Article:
Families Are Forever: A Review of Coco

This review is spoiler-free and suitable for all audiences. This was one of the films I talked about wanting to watch in this post. So far, I’ve previously reviewed Into the Forest and Annihilation from that original list. 

Coco is a 2017 film produced by Pixar Animation Studios and released by Walt Disney Pictures. It followed the adventures of a young boy named Miguel who dreamed of becoming a musician one day against the wishes of his parents, grandparents, and other elders.

They wanted him to follow in their footsteps and become a cobbler instead. This conflict between Miguel and his elders not only provided the catalyst for his adventures in the Land of the Dead, it asked a lot of thought-provoking questions about how far someone should go to pursue their dreams and what sorts of things it should be okay for a family to ask one member to give up for the sake of everyone.

(Some of the) Characters

This movie had an incredibly large cast of characters in large part because Miguel was part of a massive extended family that included generations of people who died long before he was even born. Mentioning certain characters would also make it difficult for me to avoid spoilers, so I will only be talking about the most important ones who can be discussed with giving away any plot twists.

The introduction to this film did an excellent job of explaining who everyone was and how they were related to each other, though, so you shouldn’t have any problems catching up on the secondary characters I didn’t include in this post.

Anthony Gonzalez as Miguel Rivera

Miguel, the protagonist, was a 12-year-old boy who was caught between his dreams and what his elders wanted him to do with his life. On Dia de Los Muertos (Day of the Dead), when the dead are allowed to come visit loved ones who remember them during this Mexican celebration of loved ones who have died, Miguel accidentally crossed from our plane of existence to the Land of the Dead. In order for him to return to the Land of the Living, he had to receive the blessing of one of his dead relatives before the sun rose again. If he failed, he’d be trapped there forever.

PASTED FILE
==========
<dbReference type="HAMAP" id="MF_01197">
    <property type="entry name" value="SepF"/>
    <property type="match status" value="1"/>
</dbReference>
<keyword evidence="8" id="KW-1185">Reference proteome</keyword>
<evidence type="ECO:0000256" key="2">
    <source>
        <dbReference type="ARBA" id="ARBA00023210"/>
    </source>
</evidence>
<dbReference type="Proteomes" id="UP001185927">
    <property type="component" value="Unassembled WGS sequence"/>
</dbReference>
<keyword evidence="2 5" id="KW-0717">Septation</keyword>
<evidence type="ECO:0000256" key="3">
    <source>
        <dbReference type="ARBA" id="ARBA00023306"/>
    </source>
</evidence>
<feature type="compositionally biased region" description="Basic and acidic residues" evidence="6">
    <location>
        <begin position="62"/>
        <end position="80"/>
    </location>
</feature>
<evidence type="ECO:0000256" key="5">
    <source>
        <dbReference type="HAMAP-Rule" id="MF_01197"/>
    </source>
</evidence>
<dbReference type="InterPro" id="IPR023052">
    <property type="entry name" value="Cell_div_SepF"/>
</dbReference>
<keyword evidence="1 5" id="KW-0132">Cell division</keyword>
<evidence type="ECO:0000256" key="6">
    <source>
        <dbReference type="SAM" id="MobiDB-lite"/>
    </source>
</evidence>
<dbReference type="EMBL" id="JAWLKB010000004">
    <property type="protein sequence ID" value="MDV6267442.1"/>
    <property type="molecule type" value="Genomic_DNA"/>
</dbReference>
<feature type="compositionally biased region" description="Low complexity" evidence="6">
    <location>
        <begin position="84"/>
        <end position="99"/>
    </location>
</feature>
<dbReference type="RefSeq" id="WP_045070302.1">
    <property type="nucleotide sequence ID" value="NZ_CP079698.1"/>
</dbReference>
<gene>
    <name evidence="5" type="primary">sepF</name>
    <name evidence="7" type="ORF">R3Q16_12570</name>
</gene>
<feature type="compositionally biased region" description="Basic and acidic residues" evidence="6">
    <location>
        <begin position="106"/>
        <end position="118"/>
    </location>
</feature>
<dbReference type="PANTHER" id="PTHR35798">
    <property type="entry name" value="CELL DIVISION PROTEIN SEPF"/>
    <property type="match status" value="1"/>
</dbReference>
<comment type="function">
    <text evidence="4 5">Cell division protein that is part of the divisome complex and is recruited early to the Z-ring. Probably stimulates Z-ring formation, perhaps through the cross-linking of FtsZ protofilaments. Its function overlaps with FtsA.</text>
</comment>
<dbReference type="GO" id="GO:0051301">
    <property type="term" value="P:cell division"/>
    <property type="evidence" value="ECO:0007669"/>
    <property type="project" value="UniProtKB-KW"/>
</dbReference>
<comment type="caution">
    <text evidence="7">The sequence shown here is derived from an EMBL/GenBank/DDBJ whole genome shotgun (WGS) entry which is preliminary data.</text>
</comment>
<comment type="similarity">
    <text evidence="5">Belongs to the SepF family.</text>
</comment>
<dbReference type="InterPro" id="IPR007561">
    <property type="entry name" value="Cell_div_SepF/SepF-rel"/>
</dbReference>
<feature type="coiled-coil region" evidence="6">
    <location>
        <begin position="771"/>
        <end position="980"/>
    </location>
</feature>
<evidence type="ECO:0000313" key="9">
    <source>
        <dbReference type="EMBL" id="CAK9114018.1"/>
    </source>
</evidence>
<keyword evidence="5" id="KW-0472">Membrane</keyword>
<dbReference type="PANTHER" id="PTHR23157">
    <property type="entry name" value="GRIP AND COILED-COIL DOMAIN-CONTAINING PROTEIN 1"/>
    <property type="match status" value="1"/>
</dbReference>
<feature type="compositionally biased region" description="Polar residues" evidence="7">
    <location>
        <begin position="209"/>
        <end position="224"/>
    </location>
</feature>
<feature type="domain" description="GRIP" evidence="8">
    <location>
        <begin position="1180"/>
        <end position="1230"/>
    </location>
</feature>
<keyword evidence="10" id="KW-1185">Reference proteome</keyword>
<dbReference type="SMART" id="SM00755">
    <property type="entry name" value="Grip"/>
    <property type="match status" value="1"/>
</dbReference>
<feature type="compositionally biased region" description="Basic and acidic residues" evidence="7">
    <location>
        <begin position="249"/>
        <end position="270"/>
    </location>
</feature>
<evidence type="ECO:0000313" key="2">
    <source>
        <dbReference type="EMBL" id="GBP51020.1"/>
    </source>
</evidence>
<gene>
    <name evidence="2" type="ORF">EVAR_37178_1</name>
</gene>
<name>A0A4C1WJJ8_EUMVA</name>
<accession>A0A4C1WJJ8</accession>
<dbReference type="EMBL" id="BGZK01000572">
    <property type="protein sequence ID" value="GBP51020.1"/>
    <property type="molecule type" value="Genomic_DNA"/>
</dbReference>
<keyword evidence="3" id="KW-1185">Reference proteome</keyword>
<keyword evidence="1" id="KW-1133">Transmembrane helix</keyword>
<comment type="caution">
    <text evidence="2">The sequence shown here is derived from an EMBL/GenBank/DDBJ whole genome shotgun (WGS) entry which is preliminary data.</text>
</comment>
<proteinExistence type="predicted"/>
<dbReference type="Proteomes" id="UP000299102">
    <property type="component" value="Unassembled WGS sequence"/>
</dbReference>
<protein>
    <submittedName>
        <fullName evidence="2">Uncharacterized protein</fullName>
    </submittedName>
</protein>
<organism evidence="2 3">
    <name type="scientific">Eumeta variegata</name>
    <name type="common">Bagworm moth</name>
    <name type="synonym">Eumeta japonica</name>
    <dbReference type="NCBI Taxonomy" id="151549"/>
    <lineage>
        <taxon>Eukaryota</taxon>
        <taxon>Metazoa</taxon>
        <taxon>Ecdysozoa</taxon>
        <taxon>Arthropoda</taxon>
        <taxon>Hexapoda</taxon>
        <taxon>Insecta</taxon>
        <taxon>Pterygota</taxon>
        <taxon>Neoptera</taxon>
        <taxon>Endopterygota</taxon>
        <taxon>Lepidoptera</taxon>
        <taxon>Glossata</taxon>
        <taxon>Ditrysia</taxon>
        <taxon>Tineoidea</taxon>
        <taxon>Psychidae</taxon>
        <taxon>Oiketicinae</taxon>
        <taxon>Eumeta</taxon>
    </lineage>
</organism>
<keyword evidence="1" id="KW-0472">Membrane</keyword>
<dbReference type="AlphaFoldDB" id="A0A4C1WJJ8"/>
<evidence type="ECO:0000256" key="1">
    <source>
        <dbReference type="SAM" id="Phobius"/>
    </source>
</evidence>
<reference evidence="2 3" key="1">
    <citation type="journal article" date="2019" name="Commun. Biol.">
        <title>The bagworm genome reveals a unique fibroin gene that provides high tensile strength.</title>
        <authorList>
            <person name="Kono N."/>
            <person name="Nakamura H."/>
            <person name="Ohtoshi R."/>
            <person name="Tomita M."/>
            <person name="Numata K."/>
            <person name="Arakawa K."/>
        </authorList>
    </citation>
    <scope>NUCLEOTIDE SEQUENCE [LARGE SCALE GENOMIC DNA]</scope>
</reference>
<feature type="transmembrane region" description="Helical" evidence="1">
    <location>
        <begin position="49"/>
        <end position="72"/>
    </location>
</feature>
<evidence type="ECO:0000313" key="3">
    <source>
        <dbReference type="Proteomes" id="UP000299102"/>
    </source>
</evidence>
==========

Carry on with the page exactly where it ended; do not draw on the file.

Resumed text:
Dante, Miguel’s dog, was his mischievous and occasionally silly pet who accompanied him to the Land of the Dead. This character was responsible for almost all of the humorous moments in the plot thanks to the fact that he wasn’t a particularly bright dog and he didn’t always think through his choices ahead of time. I’d love to see a sequel starring him someday.


Ana Ofelia Murguía as Coco Rivera (right)

Coco was Miguel’s great-grandmother and the oldest living member of their family. She’d been abandoned by her father, a musician, as a small child, and the pain of that experience was something she’d carried with her for her entire life. It was this story that made the rest of Miguel’s family so opposed to his desire to become a musician.

Renee Victor as Abuelita

Abuelita was Miguel’s grandmother, Coco’s daughter, and the head of the family in the Land of the Living (or what we would think of as our world). No one made any major decisions without getting her blessing first.


Alanna Ubach as Mamma Imelda Rivera

Mamma Imelda was Miguel’s great-great grandmother. Coco was the daughter she’d been left to raise on her own after her husband went away and never came home again. She still resented her husband for that decision when Miguel met her in the afterlife and asked for her help to get home again.

Gael García Bernal as Héctor

Héctor was a friend Miguel made in the Land of the Dead. He lived in a section of the afterlife that was reserved for people who were no longer being honoured by the living on Dia de Los Muertos. If he couldn’t find a way to get the living to remember him before the last person who had known him in life died themselves, he would disappear from the Land of the Dead forever. What happened to dead people who were completely forgotten was unknown.

Benjamin Bratt as Ernesto de la Cruz

Ernesto was the man Miguel believed to be his great-great grandfather. He was never honoured, remembered, or even mentioned by the Rivera household due to how poorly he’d treated his wife and child, but the songs he sang while he was alive ensured that other people remembered him on Dia de Los Murtos and kept him going in the Land of the Dead. Ernesto was a talented musician whose songs were still sung decades after his death in our world, The Land of the Living.